Interesting… America Suddenly Enjoys Hip-Hop/R&B More than Rock

By: Phelicia Ball

Never thought I would be writing about the fact that America, a country that screams Rock N’ Roll, suddenly enjoys hip-hop and R&B more. According to a mid-year report by Nielsen, a global company that tracks ratings, hip-hop and R&B now dominate the sounds that Americans enjoy—for the first time ever. According to the reports, hip-hop and R&B make up 25 percent of the market, whereas rock makes up 23 percent. So, what changed?

According to the Huffington Post, it’s due to the adoption of online streaming. Rock of course beats hip-hop and R&B in album sales, however as we are now living and still transitioning into a cyberspace world, online streaming is highly popular, and hip-hop dominates that population.

If you know me, I like to complicate things and dissect various reasons for why things are the way they are, especially in Amerikkka. So, bear with me as I pick at your brain.

Is the reason for the domination of hip-hop and R&B solely due to online streaming? In general, hip-hop culture influences everyday culture, more specifically American culture. And as we all know, cultural appropriation has been at its highest. Kylie and Kendall Jenner most recently plastered their faces on top of iconic artists such as Notorious Big and Tupac. I’m sorry, but what made you think it would be plausible to place your face on top of hip-hop artists that for one, have absolutely nothing to do with you.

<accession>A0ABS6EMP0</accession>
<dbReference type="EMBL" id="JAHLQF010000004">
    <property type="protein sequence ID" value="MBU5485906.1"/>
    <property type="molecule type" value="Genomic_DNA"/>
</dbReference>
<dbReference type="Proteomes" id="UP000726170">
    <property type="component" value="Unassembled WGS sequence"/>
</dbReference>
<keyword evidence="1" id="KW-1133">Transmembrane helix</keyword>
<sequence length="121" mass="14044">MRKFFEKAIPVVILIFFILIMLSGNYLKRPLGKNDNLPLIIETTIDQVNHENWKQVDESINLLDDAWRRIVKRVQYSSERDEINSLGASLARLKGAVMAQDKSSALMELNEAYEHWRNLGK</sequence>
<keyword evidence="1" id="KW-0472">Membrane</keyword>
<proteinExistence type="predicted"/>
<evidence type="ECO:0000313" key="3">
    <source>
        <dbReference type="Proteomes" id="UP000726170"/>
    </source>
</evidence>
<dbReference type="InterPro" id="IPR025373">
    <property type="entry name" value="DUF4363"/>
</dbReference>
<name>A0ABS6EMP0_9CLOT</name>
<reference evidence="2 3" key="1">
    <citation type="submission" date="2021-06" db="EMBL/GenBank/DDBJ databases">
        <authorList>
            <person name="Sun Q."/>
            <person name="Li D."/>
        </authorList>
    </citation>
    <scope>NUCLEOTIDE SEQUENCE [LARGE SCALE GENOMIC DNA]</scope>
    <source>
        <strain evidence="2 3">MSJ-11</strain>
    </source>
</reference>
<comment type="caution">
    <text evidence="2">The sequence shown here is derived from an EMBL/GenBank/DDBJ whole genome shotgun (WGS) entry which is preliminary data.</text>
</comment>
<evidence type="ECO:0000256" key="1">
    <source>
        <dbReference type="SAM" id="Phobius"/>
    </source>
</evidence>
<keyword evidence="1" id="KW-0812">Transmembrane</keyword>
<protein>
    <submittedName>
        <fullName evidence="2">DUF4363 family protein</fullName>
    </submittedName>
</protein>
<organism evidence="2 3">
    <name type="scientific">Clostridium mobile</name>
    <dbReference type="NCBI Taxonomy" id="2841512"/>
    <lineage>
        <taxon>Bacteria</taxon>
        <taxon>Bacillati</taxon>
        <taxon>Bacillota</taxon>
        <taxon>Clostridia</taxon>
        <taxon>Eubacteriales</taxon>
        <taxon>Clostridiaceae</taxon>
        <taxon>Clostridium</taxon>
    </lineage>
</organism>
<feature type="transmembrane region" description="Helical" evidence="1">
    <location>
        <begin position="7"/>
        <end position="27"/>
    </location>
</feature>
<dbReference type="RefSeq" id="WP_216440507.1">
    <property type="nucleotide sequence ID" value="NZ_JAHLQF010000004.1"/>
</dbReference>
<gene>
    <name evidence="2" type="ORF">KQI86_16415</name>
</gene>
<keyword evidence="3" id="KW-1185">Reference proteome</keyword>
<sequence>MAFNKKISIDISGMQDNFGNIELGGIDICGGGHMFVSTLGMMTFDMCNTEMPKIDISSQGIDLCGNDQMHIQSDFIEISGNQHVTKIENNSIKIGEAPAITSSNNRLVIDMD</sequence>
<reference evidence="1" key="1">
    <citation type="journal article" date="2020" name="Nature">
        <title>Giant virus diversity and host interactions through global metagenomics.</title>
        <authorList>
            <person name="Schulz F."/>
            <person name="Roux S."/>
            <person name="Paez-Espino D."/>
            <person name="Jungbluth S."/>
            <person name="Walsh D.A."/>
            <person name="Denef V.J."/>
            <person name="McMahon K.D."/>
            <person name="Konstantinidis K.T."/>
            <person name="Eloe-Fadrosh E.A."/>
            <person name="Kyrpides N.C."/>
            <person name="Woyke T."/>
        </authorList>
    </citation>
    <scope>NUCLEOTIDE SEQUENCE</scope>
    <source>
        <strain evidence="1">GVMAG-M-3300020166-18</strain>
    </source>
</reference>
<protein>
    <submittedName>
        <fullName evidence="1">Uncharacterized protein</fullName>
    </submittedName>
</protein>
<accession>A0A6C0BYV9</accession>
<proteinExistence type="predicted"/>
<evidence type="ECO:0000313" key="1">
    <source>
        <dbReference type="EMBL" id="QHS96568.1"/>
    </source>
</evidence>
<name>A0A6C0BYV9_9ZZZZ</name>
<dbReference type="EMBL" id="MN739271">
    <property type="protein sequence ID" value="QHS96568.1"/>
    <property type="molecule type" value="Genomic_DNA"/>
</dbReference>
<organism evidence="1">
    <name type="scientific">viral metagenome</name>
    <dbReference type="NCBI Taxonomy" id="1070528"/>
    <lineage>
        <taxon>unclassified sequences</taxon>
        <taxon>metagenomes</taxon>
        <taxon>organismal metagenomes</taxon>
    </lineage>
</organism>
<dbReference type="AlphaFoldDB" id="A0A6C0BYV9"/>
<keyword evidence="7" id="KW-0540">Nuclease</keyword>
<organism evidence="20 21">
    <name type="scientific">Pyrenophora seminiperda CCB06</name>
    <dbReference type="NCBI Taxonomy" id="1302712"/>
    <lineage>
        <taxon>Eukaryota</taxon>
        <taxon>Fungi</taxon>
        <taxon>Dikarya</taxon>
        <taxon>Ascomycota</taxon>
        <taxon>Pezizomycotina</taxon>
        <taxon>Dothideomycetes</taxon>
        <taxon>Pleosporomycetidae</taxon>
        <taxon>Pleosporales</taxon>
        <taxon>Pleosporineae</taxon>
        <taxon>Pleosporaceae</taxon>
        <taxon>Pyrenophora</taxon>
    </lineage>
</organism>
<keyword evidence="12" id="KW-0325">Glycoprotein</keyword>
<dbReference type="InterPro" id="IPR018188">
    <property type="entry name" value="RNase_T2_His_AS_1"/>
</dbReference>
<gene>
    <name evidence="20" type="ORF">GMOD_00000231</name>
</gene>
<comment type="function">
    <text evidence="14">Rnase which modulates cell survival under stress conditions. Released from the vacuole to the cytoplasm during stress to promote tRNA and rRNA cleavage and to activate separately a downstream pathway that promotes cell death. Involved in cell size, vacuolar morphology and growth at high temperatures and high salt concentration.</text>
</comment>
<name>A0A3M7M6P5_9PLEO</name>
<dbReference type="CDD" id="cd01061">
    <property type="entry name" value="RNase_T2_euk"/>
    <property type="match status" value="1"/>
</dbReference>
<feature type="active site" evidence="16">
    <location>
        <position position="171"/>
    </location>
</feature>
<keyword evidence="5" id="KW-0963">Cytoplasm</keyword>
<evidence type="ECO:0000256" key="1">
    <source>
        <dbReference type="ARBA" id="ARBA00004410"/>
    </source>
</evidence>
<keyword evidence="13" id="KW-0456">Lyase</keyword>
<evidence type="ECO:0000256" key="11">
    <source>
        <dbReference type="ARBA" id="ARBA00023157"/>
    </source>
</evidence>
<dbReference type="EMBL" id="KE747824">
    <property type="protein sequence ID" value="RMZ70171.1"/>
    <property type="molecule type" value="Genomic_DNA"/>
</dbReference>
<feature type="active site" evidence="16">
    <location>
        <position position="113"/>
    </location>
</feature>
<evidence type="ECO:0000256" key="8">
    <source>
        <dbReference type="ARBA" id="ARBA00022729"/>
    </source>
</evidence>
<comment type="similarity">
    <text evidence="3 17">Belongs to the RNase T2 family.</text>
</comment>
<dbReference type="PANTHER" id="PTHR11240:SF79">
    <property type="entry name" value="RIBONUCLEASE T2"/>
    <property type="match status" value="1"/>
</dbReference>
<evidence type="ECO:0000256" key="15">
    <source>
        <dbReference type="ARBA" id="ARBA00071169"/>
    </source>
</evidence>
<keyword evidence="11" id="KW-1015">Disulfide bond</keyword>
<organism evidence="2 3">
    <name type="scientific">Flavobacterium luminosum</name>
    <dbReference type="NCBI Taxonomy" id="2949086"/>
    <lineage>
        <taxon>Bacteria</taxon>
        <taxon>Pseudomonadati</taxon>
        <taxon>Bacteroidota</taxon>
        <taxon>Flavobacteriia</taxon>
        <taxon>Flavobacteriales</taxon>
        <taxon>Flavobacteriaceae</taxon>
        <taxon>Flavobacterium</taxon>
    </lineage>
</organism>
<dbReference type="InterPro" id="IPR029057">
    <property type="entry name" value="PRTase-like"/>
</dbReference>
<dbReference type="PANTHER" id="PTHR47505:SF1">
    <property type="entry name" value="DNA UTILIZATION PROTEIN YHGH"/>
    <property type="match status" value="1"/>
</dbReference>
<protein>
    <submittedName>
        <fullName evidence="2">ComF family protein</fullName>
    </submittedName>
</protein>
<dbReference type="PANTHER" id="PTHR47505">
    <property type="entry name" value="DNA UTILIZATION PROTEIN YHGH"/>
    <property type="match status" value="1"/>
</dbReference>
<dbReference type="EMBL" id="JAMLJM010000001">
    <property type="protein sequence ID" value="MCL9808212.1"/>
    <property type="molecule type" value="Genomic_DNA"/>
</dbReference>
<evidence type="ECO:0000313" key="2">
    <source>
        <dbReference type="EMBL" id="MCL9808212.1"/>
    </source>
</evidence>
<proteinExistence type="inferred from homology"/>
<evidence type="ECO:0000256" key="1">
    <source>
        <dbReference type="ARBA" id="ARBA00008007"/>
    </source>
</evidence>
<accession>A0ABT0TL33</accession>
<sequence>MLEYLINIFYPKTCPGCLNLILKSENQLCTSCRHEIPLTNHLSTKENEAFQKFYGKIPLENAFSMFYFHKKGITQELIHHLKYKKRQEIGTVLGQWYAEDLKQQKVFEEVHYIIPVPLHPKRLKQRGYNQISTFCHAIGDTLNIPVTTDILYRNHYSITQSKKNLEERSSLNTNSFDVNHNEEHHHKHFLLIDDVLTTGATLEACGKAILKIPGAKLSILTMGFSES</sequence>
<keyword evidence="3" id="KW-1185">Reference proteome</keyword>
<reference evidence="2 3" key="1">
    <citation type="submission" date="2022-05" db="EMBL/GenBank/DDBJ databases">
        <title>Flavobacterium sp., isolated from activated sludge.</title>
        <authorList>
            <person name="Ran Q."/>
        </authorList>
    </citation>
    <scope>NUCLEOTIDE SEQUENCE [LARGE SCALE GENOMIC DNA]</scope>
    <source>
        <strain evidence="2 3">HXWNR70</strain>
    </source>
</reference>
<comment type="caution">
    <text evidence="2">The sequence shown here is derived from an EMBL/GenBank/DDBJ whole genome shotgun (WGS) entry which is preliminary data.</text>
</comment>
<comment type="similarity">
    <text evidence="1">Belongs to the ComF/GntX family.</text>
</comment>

So, does this mean less cultural appropriation or more? In my opinion, I believe this means more. Who do you think dominates the population of hip-hop and R&B listeners? It might be surprising to some, however it should be less so now that we know America enjoys hip hop and R&B more than rock, and whites dominate the overall population in America. So, the answer is whites. They dominate the population of listens of such a historical genre. I won’t get too political, but if you are a white listener, it is important to take on the responsibility of captivating respect for the pillars that hip-hop and R&B were built on and how they correlate with Black roots and historical struggles.

Is hip hop and R&B popular to Americans because it dissects the struggles of people of color that whites don’t even have to consider? Because it sets Blacks far apart from whites? I believe that hip hop especially, makes whites think that this genre gives them an insight into the Black experience and allows them to essentially feel “cool” or culturally accepted without actually facing the oppressions that Blacks go through.

To each its own, but I’ll leave that up for you to discuss. 


 

Phelicia BallComment